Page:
Savoia also explained the requirements for an owner, constructor, employer, supervisor and worker under the Occupational Health and Safety Act (OHSA), including risk assessment and training. 

Neither a joint health and safety committee nor an employee safety representative were required for this project.

The scope of the project consisted of a garage, approximately 32 x 56 feet, to be used for equipment storage with the upper part of the building to be a loft. 

On August 21, 2017 the foundation of the structure was complete. According to witnesses, the walls had been erected and had plywood on the exterior. Studs were visible in the interior and the roof was in process of being built with a number of trusses already up and braced. 

Peltier had been on a ladder in the northeast corner of the structure making adjustments to one of the trusses on the roof. Other employees were on the ground inside the structure.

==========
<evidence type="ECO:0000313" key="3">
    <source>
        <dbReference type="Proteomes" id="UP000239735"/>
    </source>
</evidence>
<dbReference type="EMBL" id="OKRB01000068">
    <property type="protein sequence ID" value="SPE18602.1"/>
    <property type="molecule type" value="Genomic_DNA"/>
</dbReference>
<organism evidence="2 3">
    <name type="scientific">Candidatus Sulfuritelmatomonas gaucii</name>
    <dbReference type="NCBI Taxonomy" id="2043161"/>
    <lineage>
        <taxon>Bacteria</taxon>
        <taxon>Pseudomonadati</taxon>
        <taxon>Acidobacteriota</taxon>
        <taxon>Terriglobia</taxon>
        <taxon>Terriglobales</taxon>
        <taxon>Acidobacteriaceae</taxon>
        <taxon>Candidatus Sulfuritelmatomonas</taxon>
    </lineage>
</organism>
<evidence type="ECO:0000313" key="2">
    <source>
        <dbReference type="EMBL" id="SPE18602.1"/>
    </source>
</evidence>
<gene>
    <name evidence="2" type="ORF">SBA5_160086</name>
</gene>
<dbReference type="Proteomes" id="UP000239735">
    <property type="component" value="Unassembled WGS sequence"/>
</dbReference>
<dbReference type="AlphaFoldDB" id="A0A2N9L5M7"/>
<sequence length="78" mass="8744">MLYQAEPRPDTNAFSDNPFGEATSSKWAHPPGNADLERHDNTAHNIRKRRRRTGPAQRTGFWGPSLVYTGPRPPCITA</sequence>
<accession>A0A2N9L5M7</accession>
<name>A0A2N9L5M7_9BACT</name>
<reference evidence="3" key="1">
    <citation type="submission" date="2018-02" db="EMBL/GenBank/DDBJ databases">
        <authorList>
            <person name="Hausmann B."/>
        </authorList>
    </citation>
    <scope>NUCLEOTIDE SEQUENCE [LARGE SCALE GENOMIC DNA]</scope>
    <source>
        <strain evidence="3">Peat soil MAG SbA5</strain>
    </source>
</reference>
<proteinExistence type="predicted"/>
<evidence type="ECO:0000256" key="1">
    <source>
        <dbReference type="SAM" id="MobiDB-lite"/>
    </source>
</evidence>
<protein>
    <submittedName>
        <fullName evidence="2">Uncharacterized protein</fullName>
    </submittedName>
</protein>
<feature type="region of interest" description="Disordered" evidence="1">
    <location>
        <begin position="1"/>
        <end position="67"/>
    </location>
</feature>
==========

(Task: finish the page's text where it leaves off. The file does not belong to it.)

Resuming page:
Around 3:45 p.m. a loud cracking sound was heard. At this time, trusses began to topple from the east side to the west side. Mr. Peltier was between two trusses at the time and became pinned between them. Other workers tried to assist but were unable to lift the trusses. 

A boom truck was used to lift them. First aid and CPR were provided and 911 was called.

Emergency responders did arrive and transported Peltier to Health Sciences North in Sudbury, where he was pronounced deceased at 4:38 p.m. 

GSPS arrived on scene and spoke with workers and Fournier. The MOLTSD was also contacted. As there was no indication of suspicious or foul play, the MOL carried on with a workplace investigation.